# Uniqueness (a.s.) of regular conditional distributions

Let $$(\Omega, \mathcal{F}, \mathbf{P})$$ be a probability space, $$(\mathcal{X}, \mathcal{B})$$ a measurable space, and $$X : \Omega \to \mathcal{X}$$ a random element of $$\mathcal{X}$$. Also, let $$\mathcal{G}$$ be a sub-$$\sigma$$-algebra of $$\mathcal{F}$$.

Question. How unique are regular conditional distributions of $$X$$ given $$\mathcal{G}$$?

A regular conditional distribution of $$X$$ given $$\mathcal{G}$$ is a function $$P : \Omega \times \mathcal{B} \to [0, 1]$$ such that the following properties hold.

1. For all $$\omega \in \Omega$$, the map $$B \mapsto P(\omega, B)$$ from $$\mathcal{B}$$ into $$[0, 1]$$ is a probability measure on $$(\mathcal{X}, \mathcal{B})$$.
2. For all $$B \in \mathcal{B}$$, the map $$\omega \mapsto P(\omega, B)$$ from $$\Omega$$ into $$[0, 1]$$ is $$(\mathcal{G}, \mathcal{B}_{[0, 1]})$$-measurable (where $$\mathcal{B}_{[0, 1]}$$ denotes the Borel $$\sigma$$-algebra of $$[0, 1]$$).
3. For all $$B \in \mathcal{B}$$ and all $$G \in \mathcal{G}$$, we have $$\mathbf{P}(\{X \in B\} \cap G) = \int_G P(\cdot, B) \, d\mathbf{P}.$$

(Items 2. and 3. just say that, for each $$B \in \mathcal{B}$$, the random variable $$P(\cdot, B)$$ is a version of the conditional probability $$\mathbf{P}(X \in B\mid \mathcal{G})$$.)

Suppose $$P$$ and $$Q$$ are two regular conditional distributions of $$X$$ given $$\mathcal{G}$$.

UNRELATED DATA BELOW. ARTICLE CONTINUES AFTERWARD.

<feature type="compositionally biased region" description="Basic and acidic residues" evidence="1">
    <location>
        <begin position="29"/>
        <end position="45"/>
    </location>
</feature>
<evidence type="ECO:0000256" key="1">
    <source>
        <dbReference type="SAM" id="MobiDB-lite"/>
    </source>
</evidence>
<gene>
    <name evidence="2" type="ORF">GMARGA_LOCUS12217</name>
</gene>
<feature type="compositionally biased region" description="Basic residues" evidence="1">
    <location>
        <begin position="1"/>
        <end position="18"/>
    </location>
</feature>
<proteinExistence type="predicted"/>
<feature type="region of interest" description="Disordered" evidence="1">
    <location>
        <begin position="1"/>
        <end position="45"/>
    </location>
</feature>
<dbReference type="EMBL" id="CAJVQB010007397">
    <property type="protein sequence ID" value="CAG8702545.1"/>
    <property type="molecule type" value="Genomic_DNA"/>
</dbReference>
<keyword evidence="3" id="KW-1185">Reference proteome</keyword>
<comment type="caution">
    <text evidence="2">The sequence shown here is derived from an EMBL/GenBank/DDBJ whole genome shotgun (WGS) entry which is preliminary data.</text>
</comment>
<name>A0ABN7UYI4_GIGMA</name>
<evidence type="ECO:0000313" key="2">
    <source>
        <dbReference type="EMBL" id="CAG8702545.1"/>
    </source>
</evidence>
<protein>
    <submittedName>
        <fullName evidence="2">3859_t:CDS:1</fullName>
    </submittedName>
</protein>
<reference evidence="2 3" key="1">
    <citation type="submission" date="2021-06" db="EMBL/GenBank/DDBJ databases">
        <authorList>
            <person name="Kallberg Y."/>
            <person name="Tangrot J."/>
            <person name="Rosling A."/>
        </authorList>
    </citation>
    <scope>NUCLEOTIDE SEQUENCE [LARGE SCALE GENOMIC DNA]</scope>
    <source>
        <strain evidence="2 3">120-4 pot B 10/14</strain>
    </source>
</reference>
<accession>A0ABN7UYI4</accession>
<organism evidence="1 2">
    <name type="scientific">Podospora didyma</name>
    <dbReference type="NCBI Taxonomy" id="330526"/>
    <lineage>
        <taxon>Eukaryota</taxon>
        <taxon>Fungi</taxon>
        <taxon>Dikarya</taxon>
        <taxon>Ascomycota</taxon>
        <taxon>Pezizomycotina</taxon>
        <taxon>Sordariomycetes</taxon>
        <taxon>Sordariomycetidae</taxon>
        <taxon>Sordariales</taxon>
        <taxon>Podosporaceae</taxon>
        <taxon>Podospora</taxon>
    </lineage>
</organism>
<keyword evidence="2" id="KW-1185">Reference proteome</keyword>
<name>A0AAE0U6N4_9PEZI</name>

On the one hand, it is not necessarily true that $$P(\omega, B) = Q(\omega, B)$$ for all $$\omega \in \Omega$$ and $$B \in \mathcal{B}$$. For example, for any $$\mathbf{P}$$-null set $$N \in \mathcal{F}$$ and any probability measure $$\mu$$ on $$(\mathcal{X}, \mathcal{B})$$, we can define $$P^\prime : \Omega \times \mathcal{B} \to [0, 1]$$ by $$P^\prime(\omega, B) = \begin{cases} P(\omega, B), & \text{if \omega \notin N,} \\ \mu(B), & \text{if \omega \in N.} \end{cases}$$ Then $$P^\prime$$ is another regular conditional distribution of $$X$$ given $$\mathcal{G}$$, but it might hold that $$P(\omega, B) \neq P^\prime(\omega, B)$$ for some $$\omega \in \Omega$$ and $$B \in \mathcal{B}$$.

On the other hand, suppose $$B \in \mathcal{B}$$ is fixed. Then we have $$\int_G P(\cdot, B) \, d\mathbf{P} = \mathbf{P}(\{X \in B\} \cap G) = \int_G Q(\cdot, B) \, d\mathbf{P}$$ for every $$G \in \mathcal{G}$$. Since $$P(\cdot, B)$$ and $$Q(\cdot, B)$$ are $$\mathcal{G}$$-measurable, this implies that there exists a $$\mathcal{P}$$-null set $$N \in \mathcal{F}$$ such that $$P(\omega, B) = Q(\omega, B)$$ for all $$\omega \in \Omega \setminus N$$. However, this null set depends on $$B$$, so we can't a priori conclude that there exists a $$\mathbf{P}$$-null set $$N^\prime \in \mathcal{F}$$ such that $$P(\omega, B) = Q(\omega, B)$$ for all $$\omega \in \Omega \setminus N^\prime$$ and all $$B \in \mathcal{B}$$.

More Precise Question. Suppose $$P$$ and $$Q$$ are two regular conditional distributions of $$X$$ given $$\mathcal{G}$$. Does there always exist a $$\mathbf{P}$$-null set $$N \in \mathcal{F}$$ such that $$P(\omega, B) = Q(\omega, B)$$ for all $$\omega \in \Omega \setminus N$$ and all $$B \in \mathcal{B}$$?

I think I remember reading that this is true somewhere, but I can't find a proof. I'm fine with assuming that any measurable spaces in question are standard Borel, if needed.

This is true if $$\mathcal{B}$$ is countably generated. Specifically, $$P(\omega,A)=Q(\omega,A) \quad\text{a.s.} \tag{1}\label{1}$$ for all $$A\in \mathcal{A}$$ (a countable algebra that generates $$\mathcal{B}$$). Therefore, there exists a $$\mathbf{P}$$-null set $$N$$ s.t. $$\eqref{1}$$ holds for all $$A\in\mathcal{A}$$ and all $$\omega\in \Omega\setminus N$$. Now extrapolate this result to $$\mathcal{B}$$.
• Perfect, thank you! The monotone class theorem does the trick to extend to $\mathcal{B}$ – Artem Mavrin Jan 29 at 16:52